Spring has sprung. The birds are singing. Love and romance are in the air. The nostalgia of a bicycle ride whifs through the air. The freedom of the road. The undiscovered byways…
Montana is a vast resource of roads to get lost on. But before you embark on that fantastic journey, let’s remember one thing. The imminent FLAT. Or in the case of many a Montana road, many flats. One of the joys of riding in Montana is the assortment of dirt roads that criss-cross and link main roads. Using these dirt roads can extend a loop or connect an epic ride taking you to the middle of nowheresville – and nowheresville is where it will happen. The dreaded snake-bite pinch flat…
But don’t fret, because you are reading this, you too will be prepared to suck the venom from that nasty predicament.
Now is the time to prepare your “kit” for the season. Here’s a checklist of items you should consider carrying with you. It’s small enough for the shortest ride yet complete enough to get you through that unexpectedly long tour.
I carry all of this, with the exception of the pump, in a zip-lock baggy in my jersey pocket. You can also throw a cell phone in there – it’ll stay dry. I keep my kit by my bike and grab it every time I head out.
Two tubes – yes, two. It really sucks patching a tube so why not have a backup. If you are really a team player, you’ll carry long-stem tubes even if your rims take short ones – just in case your buddy isn’t as prepared as you (even though he can afford deep dish carbon). If you prefer a seat bag, make sure you switch out the tubes at the first of the season. A tube in a seat bag will develop holes from all the jarring – it is a real drag to pull out a “new” tube and find holes in it – bummer.
Stash the cash.
Patch Kit – I prefer the stick on kind for the quick fix. Plus if you get the Park ones, they come in a super small package. Make sure you have at least 4 patches in there. Also make sure they are new as they tend to decay over time. This goes for standard patch kits too – especially if kept in a seat bag. The glue in a standard patch kit will dry out over time. Best to buy a new patch kit – whether stick-on or standard – at the start of the season.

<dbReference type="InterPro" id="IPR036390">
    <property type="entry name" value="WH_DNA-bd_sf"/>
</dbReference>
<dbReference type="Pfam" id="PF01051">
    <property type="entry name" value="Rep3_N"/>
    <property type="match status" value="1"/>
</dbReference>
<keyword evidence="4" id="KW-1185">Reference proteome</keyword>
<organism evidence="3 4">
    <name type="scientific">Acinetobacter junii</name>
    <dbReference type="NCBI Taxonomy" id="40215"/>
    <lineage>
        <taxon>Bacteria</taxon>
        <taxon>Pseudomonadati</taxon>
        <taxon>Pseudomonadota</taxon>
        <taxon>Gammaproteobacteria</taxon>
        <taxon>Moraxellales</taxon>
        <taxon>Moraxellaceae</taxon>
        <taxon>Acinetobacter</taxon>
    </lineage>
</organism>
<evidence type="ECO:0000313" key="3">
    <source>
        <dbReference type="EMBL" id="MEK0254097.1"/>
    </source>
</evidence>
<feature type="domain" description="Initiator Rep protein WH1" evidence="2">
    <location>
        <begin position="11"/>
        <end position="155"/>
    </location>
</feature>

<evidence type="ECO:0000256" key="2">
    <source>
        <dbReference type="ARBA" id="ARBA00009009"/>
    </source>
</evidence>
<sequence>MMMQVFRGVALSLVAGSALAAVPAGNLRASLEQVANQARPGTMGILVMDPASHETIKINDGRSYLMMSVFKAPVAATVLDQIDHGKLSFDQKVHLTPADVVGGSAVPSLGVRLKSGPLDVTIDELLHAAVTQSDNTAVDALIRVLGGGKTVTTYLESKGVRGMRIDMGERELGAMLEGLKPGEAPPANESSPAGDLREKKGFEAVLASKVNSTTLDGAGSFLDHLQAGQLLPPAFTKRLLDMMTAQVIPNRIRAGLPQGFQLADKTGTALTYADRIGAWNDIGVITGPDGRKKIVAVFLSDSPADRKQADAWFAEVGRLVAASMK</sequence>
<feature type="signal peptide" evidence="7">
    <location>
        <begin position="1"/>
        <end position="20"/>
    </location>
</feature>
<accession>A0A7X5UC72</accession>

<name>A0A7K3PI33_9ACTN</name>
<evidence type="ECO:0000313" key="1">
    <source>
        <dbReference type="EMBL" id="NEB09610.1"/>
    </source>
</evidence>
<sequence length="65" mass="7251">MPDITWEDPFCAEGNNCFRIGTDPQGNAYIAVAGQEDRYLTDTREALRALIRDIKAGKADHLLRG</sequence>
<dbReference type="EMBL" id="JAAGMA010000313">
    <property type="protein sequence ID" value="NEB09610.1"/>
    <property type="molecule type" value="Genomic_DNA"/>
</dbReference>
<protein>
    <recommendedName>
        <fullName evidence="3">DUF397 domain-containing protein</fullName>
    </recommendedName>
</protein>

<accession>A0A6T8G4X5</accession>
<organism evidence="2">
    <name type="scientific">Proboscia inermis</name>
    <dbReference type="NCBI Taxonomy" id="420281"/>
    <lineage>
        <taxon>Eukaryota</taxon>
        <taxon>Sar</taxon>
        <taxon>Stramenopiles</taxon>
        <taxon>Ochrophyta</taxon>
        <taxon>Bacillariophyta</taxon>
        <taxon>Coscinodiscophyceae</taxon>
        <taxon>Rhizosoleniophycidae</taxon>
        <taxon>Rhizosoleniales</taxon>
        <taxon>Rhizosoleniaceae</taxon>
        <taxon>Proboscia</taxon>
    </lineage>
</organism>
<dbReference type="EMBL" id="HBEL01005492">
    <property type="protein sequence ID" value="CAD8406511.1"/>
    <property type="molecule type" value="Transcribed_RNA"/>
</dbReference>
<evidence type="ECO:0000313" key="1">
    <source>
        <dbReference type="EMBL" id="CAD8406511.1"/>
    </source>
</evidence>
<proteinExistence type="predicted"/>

Tire Irons – Get the plastic ones. They weigh less, are easier on your rims and don’t rub against your “new” tubes in your kit. If you hone your skills at removing a tire without them, you can leave the tire irons out. It’s worth having someone show you how to remove and install a tire without them.
$22 – One twenty and two ones. The twenty will get you a coke and a slice of apple pie in nowheresville where they don’t take plastic. The two $1 bills will work for the same, but will also patch a torn tire. Place a folded $1 bill between the tube and the tire (on the inside) and voila! Tire fixed. It’ll get you home.
1 Clif Shot – It’ll get you home too – or at least to said apple pie slice. They are small & easily fit in the zip-lock.
Pump – Preferably a frame pump. A good one that can get to 110 psi with a reasonable amount of effort. Don’t skimp on this. A good pump makes life a lot easier. The new ones that mount to the side of your waterbottle cage almost disappear. Ditch the CO2 cartridges – but if you must, carry a pump too.
ZIP-LOCK – The zip-lock works well for many reasons: 1) keeps your tubes lasting longer, 2) stays dry, 3) you can leave it with your pump and waterbottle at the race starts, 4) fits your cell phone, 5) cheap to replace, 6) can have more than one – mtn, road, cross setups. You may want to consider carrying a credit card too on those longer rides – one fits nicely alongside a tube.
It’s the scout motto right? Be prepared. It makes sense.
Now you can confidently go back to the romantic, instagram moments on your bicycle rides. Enjoy.